Magic Johnson Needs Big TV Money to Make $2.15B Dodgers Deal Pay Off

Magic Johnson's ownership group ponied up an astronomical fee for the Dodgers, so they'll need some big TV money to make up for it

Magic Johnson hit a home run with his purchase of the Los Angeles Dodgers. If he can pull off a potentially huge TV rights sale, it could be a financial grand slam.

Johnson’s group, backed by Guggenheim Partners and sports exec Stan Kasten, paid an astronomical fee, $2.15 billion – the highest price for any North American sports franchise in history.

Also read: Magic Johnson Wins Bid to Buy L.A. Dodgers for $2 Billion

So how can the team’s potential new owners make that money back? Television rights.

“It’s an extraordinarily high price,” Marc Ganis, president of consulting firm SportsCorp Limited, told TheWrap. “It’s not worth those numbers today, but it might be worth that amount some years form now.”

Despite a lengthy back and forth in bankruptcy court, the Dodgers and Fox still have a TV deal that runs through 2013. Fox holds exclusive negotiating rights until Nov. 30, at which point the Dodgers can consult with other bidders.

Also read: Fox, Dodgers TV Rights Settlement Approved by Bankruptcy Court Judge

After that, it’s anyone’s guess, but rest assured, the money will be good. Estimates for the team’s rights have already hit $4 billion.

“This whole deal is dependent on the broadcast revenues,” Ganis said, echoing former Dodger bidder Mark Cuban. “In many ways it was not a baseball team being marketed; a broadcast property was being marketed.”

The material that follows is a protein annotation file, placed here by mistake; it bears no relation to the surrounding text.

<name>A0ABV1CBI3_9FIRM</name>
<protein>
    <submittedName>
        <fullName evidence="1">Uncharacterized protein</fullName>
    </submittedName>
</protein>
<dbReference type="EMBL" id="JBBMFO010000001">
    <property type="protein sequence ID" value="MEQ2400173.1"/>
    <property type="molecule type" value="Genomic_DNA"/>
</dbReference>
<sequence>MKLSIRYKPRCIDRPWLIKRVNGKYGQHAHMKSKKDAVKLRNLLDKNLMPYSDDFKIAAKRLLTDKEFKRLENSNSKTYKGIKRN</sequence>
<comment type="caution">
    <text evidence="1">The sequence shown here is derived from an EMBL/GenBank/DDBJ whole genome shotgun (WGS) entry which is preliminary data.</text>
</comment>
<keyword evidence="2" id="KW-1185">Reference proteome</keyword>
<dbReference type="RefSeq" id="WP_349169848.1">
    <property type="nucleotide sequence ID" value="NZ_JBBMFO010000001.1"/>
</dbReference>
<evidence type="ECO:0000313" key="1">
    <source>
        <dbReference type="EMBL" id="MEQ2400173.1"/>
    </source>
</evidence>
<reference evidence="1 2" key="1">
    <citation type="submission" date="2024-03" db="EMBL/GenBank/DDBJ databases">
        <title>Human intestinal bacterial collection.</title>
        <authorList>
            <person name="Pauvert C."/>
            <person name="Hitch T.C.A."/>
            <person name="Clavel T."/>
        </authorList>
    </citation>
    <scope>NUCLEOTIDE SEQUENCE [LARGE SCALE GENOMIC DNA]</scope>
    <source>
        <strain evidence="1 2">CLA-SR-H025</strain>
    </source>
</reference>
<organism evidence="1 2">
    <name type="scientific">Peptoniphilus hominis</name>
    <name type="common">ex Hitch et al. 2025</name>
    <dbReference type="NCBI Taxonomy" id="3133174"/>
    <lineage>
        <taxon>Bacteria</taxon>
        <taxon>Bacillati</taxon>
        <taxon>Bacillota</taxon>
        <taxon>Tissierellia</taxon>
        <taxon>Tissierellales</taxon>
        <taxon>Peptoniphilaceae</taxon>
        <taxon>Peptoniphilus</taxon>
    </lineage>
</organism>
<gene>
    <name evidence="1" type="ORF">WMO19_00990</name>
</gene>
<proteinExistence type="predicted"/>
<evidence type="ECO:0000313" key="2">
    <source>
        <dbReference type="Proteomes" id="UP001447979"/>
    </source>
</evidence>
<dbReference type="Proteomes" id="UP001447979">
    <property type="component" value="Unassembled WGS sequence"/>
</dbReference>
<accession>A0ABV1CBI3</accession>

Ganis said the Dodgers' new owners must already have a clear plan for the team’s broadcasting future. Kasten is a well-respected businessman and sports executive, and you don’t pay that price unless you have an idea of how you’ll recoup all that money, he said.

Higher ticket prices may be one route, but that would further alienate a fan base the Dodgers are looking to reclaim and wouldn't bring in that much money. TV revenue will be the real cash cow.

Also read: Dodgers Not Fans of Superfan Jon Lovitz

The TV choices in front of the Dodgers fall into three categories – Fox, other cabler stations and a regional sports network.

The Dodgers already have a deal with Fox, which has a huge presence in the regional sports market. Reports say Fox has already offered $3 billion for 17 years, though Fox has not confirmed that.

Bloomberg has reported that Fox is set to launch a national sports network – though insiders say it isn't imminent — that would seem to make a deal with parent company News Corp. even more attractive. Fox declined to comment for this story.

Also read: Fox May Launch a Rival to ESPN, But Not This Year

The Dodgers could go in another direction and make a deal with another cable network.

“Fortunately for the Dodgers, what really matters is the presence of multiple bidders in the local marketplace,” Scott Rosner, affiliated faculty member at the Wharton Sports Business Initiative, told TheWrap. “They have that with the new Time Warner Cable channel and the incumbent Fox. There’s a real opportunity for them to leverage two bidders off of each other.”

Rosner was referring to a deal between Time Warner and the Lakers, whereby Time Warner has launched a pair of regional sports networks that will feature a preponderance of Lakers-related content.

Rosner thought a similar deal giving the Dodgers some kind of equity in the network was the most likely option. Time Warner did not respond to a request for comment.

But a third option also exists – the Dodgers can start their own regional sports network. That is what the owners of the New York Mets did with SNY and the Boston Red Sox did with NESN. For each of them, it has proven incredibly lucrative.

It is the high-risk, high-reward situation. Signing up with an existing company provides more shelter, minimizing costs and ensuring a certain level of money thanks to the rights deal.

Yet while Ganis insists Johnson, Kasten and others have a plan, that doesn’t mean they will take the lowest-risk route.

“These guys have not been playing it safe,” Ganis said. “At $2.15 billion, I don’t think anyone would say they’ve been conservative.”